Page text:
Island memories of the volcano treasured by residents

Published January 16, 2020, 12:00 AM

by manilabulletin_admin

By Joseph Pedrajas

TALISAY, Batangas — Residents of the Volcano Island are ready to leave the island “for good,” even if it means also leaving the memories they have made with it.

Residents on a boat while the Taal Volcano erupts in Balete, Batangas, January 13,2020. (czeasar dancel)
Residents on a boat while the Taal Volcano erupts (Czeasar Dancel / MANILA BULLETIN)

“Kung anong kanyang binigay samin na kasiyahan, ay ngayo’y pinalitan din ng kalungkutan,” farmer Reynaldo Magpantay, 58, told the Manila Bulletin on Thursday.

Magpantay said that even if “life was hard on the island, [they were] always happy because of the kindness and the unity of the people there.”

How they would observe their feast day was also one memory he will always remember.

“Kapag ka’y samin, ‘pag nagpipiyesta ay masaya. Kahit ganyan ang aming isla, tuwing piyesta, pinakamahinang gastos namin sa isang barangay P30,000 sa mga palabas pa lamang,” he recalled.

The “scenic view at the crater of the Taal Volcano,” which had attracted many tourists and had become the main source of income for many residents, was also among the most memorable things Magpantay would never forget.

“Dahil pag ikaw ay nakaakyat sa view deck, kahit ikaw ay may problema, parang nawawala na dahil sa ganda ng tanawin,” he said.

Reydian Umali, 43, admitted that it was because of the beauty of the island that he was able to support his family.

“Maganda ang hanap buhay sa bulkan dahil ang pera ang nadating, dahil sa mga turista,” Umali said, adding that aside from being a tourist guide, he “was also a fisher who earned a living because of the Taal Lake.”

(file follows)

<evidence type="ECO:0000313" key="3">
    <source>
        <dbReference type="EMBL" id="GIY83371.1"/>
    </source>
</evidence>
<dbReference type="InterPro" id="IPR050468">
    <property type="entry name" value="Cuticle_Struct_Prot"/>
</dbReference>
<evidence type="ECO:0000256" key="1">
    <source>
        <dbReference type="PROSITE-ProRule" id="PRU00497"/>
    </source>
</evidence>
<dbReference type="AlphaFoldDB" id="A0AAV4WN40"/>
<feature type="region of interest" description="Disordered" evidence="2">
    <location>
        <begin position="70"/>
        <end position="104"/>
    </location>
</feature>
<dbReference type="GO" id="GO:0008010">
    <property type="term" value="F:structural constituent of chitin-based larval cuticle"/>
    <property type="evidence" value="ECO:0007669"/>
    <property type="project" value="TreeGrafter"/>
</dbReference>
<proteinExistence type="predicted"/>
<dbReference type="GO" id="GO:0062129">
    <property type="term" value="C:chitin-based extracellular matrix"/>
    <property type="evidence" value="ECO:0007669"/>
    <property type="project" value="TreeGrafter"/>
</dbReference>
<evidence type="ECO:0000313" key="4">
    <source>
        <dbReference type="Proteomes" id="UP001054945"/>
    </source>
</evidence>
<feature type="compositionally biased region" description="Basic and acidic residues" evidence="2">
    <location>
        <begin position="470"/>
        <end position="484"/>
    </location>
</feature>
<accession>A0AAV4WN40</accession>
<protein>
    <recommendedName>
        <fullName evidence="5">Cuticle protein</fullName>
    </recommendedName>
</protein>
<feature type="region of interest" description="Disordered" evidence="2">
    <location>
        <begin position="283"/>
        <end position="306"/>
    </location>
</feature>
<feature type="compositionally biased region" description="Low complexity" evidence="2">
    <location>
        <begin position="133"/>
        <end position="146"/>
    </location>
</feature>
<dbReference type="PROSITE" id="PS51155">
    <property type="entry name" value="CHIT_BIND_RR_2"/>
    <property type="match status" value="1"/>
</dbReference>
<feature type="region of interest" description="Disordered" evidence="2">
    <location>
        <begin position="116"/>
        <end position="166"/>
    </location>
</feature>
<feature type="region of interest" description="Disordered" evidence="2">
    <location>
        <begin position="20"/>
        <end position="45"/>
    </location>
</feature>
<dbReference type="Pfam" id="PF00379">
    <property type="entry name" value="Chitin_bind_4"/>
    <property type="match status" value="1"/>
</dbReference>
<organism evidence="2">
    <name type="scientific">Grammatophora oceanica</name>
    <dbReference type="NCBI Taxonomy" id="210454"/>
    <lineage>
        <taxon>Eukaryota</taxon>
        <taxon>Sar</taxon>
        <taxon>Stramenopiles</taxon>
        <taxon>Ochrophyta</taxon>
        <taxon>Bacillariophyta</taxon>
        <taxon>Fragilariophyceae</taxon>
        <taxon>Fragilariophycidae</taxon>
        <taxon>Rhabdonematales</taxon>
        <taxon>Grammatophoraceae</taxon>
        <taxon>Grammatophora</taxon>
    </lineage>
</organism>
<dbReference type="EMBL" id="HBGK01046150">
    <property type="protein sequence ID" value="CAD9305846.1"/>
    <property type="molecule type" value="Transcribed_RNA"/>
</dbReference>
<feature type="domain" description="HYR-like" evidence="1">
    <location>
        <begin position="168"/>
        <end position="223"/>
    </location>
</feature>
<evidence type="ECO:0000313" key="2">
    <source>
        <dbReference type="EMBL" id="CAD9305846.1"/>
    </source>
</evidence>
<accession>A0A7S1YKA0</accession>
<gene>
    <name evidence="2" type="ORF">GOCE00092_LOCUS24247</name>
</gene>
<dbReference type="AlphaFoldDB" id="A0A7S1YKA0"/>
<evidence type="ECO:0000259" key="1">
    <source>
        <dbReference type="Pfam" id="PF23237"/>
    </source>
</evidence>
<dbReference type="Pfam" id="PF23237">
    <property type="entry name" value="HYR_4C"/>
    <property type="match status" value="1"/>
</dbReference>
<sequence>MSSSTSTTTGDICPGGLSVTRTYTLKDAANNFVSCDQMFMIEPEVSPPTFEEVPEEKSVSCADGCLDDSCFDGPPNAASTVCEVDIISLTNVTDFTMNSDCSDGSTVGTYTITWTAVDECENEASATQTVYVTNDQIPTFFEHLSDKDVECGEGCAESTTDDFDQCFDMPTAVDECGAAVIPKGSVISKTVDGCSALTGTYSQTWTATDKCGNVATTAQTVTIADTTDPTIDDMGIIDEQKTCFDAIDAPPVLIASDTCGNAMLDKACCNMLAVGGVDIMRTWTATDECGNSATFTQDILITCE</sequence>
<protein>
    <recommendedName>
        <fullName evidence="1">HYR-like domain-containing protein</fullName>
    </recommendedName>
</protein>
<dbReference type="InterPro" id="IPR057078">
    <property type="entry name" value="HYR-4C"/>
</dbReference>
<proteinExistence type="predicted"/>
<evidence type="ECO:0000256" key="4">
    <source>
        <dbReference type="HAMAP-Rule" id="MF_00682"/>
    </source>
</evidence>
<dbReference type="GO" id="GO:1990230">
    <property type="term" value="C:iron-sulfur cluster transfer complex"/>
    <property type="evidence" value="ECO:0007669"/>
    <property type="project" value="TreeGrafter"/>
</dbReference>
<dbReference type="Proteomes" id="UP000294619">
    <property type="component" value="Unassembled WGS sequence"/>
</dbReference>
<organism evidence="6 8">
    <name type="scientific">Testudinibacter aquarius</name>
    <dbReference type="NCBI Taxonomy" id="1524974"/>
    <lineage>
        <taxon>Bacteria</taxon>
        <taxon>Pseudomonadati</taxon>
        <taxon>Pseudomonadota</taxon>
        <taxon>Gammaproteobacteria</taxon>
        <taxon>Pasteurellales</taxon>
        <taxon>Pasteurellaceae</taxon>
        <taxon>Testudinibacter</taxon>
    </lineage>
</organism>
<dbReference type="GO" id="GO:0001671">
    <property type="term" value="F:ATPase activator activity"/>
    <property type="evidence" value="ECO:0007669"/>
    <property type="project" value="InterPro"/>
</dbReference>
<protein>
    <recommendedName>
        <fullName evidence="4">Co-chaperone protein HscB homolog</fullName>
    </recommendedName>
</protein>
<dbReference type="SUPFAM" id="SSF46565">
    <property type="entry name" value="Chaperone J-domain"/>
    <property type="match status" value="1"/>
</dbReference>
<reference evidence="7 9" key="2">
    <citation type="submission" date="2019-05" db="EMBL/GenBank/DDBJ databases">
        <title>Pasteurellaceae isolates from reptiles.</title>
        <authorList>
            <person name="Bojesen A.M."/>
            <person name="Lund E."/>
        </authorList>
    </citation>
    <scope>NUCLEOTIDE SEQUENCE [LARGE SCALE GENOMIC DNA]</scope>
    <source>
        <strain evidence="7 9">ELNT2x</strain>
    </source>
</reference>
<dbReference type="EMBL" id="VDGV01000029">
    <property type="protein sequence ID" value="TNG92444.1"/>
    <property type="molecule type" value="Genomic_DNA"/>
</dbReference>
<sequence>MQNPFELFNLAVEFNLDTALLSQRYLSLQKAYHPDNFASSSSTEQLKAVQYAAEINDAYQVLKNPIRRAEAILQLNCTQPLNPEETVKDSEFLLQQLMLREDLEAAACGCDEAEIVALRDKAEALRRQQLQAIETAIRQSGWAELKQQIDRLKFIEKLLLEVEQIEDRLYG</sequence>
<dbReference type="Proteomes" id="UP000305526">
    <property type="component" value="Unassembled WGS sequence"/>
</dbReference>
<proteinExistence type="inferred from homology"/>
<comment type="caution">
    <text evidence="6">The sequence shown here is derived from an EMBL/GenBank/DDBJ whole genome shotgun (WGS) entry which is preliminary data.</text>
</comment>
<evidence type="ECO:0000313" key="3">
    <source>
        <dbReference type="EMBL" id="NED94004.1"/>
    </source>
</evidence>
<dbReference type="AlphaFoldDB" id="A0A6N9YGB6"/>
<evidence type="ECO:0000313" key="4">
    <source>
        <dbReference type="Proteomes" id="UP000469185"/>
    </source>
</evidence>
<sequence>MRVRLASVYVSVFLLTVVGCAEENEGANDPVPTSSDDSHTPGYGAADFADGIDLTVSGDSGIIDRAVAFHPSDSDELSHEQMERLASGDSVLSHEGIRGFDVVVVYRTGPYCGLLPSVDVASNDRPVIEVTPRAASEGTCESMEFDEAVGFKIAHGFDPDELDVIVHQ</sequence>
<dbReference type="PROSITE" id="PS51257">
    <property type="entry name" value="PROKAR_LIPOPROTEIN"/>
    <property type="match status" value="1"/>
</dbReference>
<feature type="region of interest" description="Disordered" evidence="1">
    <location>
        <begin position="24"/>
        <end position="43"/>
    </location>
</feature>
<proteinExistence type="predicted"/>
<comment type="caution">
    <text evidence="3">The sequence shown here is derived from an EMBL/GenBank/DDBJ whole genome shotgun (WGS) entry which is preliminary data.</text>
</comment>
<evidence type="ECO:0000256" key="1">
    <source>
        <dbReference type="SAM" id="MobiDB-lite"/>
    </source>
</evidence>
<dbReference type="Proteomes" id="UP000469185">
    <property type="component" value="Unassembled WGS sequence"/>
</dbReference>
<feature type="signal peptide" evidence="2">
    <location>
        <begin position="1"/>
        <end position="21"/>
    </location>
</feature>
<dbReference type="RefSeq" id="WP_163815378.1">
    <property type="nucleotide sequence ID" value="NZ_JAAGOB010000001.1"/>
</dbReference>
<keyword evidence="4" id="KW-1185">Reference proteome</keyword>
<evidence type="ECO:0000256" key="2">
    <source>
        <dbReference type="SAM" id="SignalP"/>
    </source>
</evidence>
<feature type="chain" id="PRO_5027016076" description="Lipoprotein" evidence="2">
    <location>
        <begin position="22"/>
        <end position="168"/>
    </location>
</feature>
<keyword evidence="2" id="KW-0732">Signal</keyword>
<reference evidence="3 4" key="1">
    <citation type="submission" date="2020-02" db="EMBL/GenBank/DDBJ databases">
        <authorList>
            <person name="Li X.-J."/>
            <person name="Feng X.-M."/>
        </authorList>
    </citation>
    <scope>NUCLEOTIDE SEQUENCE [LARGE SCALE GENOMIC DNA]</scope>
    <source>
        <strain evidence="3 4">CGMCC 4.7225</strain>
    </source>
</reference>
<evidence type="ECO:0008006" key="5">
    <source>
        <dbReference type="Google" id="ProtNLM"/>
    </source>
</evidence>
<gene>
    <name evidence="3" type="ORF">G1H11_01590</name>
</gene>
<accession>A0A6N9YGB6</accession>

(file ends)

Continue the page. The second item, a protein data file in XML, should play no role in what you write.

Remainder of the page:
Asked about the best experience he had in the “now-deserted island,” Umali said, it was not taking advantage of its rich resources, but when he met his wife.

“Nagpeperya kami dito dati tuwing may piyesta. Doon ko nakilala ang asawa ko,” he noted, saying that his wife used to frequent their carnival in 2003.

“Tiga Tingloy ako noon, pero tumira na ako dito noong napangasawa ko sya,” he added.

Like Magpantay and Umali, Edwin Maguinao, 45, would have no problem leaving the island.

“Masakit samin [ang nangyari pero] ano hong magagawa, naroon na,” he said, “Walang problema [na umalis].”

But Maguinao expressed hope that before they “leave the evacuation site once the situation in Batangas is settled,” the local government should first secure their settlement and provide sources of income.

“Ang amin sana, wag kami pabayaan bago nila paalisin. Sana may tirahan na ibigay samin,” he asserted.

Magpantay shared Maguinao’s sentiment and vowed not to appeal when they would no longer be allowed to return. He admitted, it was for their own safety.

They also have nothing left on the island.

“Ay, kahit masakit sa aming kaloobang lisanin ay talagang mapipilitan kami dahil ang hanapbuhay doon ay magturista. Eh wala naman nang dadating doong turista,” he said.

“Wala rin kami masasaka pati ang aming pang-araro, natabunan na ata, di ko na mahanap,” he added.

While the residents could no longer relive the memories they made on the island, they are still grateful that all of them are alive.

“Mabait po ang bulkan na yan, pinalikas muna kaming lahat kaya walang namatay,” Maguinao said.

“Sunod-sunod na lindol bago sya pumutok. Nahahalata na namin. Mensahe sya nang mensahe,” he added.

On Thursday, some residents went back to the island: not only to get what they left, but perhaps, to bid goodbye as well.

 
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